Elsewhere on Facebook, Russia has targeted dozens of other liberal and conservative movements. As part of Congress’ probe in election meddling, Facebook turned over a selection of alleged Russian ads targeting “hot-button campaign issues, chiefly among them race, immigration, and religion,” Gizmodo reported last year.
Since then, Facebook has launched a suite of tools to increase transparency around political advertising. Yet regular Facebook users remain vulnerable to the increasingly sophisticated ploys of malicious nation states. Part of this is due to tools being easily spoofable—those recent accounts used VPNs to hide their IP address, for example. But maybe a larger, philosophical problem is that Facebook has birthed entirely novel problems with no real solutions. While it’d be great if everyone’s grandparents could assess the probability of a page being cryptically masterminded by a Russian operative for political gain, that’s not going to happen soon. Which has left users with the unsolicited job of flushing out Facebook abuse by either falling prey to it, or being savvy enough to spot it.
“If I had to do it again, I would’ve touched base with [all of the Resisters admins],” Orsinger said.
“[Facebook] essentially made us into a political pawn,” Petrohilos told the Washington Post.
Facebook told Motherboard that it investigated the admins of Resisters after becoming aware of the page.
“We’re not taking any chances,” a Facebook spokesperson said in an email. “Normally, we wouldn't release information until our investigation is complete. In this case, because one of the Pages created an event for next week, we wanted to act quickly.”
At 9:26 p.m. on Monday, Patterson sent Orsinger an email asking “to set up time to discuss an event you are listed as a host of on Facebook.” The same email was sent again at 10:16 a.m. on Tuesday morning, the day Facebook removed the event page—emails that showed “no expressed urgency,” according to Orsinger.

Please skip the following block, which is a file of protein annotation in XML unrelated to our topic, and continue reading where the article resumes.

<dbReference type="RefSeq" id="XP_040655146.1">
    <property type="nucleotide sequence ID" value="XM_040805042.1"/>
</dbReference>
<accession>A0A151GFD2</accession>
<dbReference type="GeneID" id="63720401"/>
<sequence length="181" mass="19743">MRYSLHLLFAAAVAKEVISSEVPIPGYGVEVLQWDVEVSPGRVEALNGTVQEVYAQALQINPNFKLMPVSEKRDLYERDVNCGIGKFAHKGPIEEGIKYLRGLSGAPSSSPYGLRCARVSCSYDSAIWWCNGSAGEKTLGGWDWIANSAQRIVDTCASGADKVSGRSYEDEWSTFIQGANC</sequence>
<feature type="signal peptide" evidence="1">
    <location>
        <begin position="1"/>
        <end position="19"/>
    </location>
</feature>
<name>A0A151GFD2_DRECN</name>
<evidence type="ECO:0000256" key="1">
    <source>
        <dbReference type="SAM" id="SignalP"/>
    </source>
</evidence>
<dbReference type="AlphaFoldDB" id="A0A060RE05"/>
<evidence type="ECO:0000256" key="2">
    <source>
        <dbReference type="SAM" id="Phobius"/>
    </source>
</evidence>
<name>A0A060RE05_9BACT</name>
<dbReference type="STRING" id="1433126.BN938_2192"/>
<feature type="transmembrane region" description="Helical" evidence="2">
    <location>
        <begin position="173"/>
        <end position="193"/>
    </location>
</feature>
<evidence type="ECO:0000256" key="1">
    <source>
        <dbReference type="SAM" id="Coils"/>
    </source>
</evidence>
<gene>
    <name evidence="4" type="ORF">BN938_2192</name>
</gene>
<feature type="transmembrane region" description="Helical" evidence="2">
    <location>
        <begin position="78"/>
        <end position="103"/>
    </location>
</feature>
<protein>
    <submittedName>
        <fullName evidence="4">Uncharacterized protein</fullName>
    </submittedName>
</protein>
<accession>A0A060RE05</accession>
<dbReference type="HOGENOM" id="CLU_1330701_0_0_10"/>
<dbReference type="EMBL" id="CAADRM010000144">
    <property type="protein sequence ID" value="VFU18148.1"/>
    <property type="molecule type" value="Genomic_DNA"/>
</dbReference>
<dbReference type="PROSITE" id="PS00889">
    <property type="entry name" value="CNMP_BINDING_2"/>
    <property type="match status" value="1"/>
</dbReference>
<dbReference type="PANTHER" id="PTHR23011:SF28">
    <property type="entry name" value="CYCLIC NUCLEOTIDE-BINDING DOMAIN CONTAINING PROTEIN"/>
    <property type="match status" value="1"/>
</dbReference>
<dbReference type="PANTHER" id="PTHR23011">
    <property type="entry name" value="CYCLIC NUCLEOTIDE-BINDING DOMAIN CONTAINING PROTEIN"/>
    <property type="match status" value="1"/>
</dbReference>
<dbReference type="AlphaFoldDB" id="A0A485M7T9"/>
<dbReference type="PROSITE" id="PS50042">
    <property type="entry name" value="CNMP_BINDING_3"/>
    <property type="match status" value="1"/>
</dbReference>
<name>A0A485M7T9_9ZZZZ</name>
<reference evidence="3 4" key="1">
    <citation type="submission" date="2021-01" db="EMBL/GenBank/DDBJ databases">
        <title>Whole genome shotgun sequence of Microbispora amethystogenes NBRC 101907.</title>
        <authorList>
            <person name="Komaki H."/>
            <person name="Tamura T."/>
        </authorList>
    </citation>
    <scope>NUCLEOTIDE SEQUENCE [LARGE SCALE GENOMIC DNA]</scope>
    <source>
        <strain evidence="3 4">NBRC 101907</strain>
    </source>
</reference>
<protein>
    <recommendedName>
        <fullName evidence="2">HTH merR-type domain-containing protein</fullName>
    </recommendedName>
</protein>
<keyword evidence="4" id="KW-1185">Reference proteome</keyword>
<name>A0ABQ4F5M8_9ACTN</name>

Later on Tuesday, Patterson sent Orsinger another, longer email explaining the takedown.
We haven’t been able to connect on the phone, but I did want to make sure you know that earlier today we removed a Facebook event that you are listed as a co-host of, “No Unite the Right 2 - DC”, because one of the Pages that created the event, “Resisters”, has been removed from Facebook because [it] was created by someone establishing an inauthentic account that has been associated with coordinated inauthentic behavior.
I understand this may be surprising or frustrating. We are reaching out to make sure you have the relevant information and understand that this has nothing to do with you or your Page. Later today, we’ll begin providing information about the event deletion to the approximately 2,600 users who indicated their interest in the event, and the 600 plus users that said they’d attend. If you are interested in setting up another event, we would be happy to include details about it in our public communications.
If you encounter any issues creating a new event or have any questions about the process, we are happy to provide you with support. Please let me know if you have questions, and if you’d like to talk about this in more detail on the phone, you can reach me at…”
The coalition has since created a new event page, called “Hate Not Welcome: No Unite the Right 2,” which is scheduled for Aug. 12 in DC. Its numbers have almost reached those of the original event, but organizers are still unhappy with Facebook’s action, suggesting that it could’ve blocked Resisters and let the event be.
“This is very similar to a lot of the ways that major corporations in capitalism work. Ignore the externalities and unintended consequences,” added Orsinger, who may be taking a break from Facebook now. “I feel like that’s what Facebook did here.”
- Unite the right
- Internet Research Agency
- No Unite the Right 2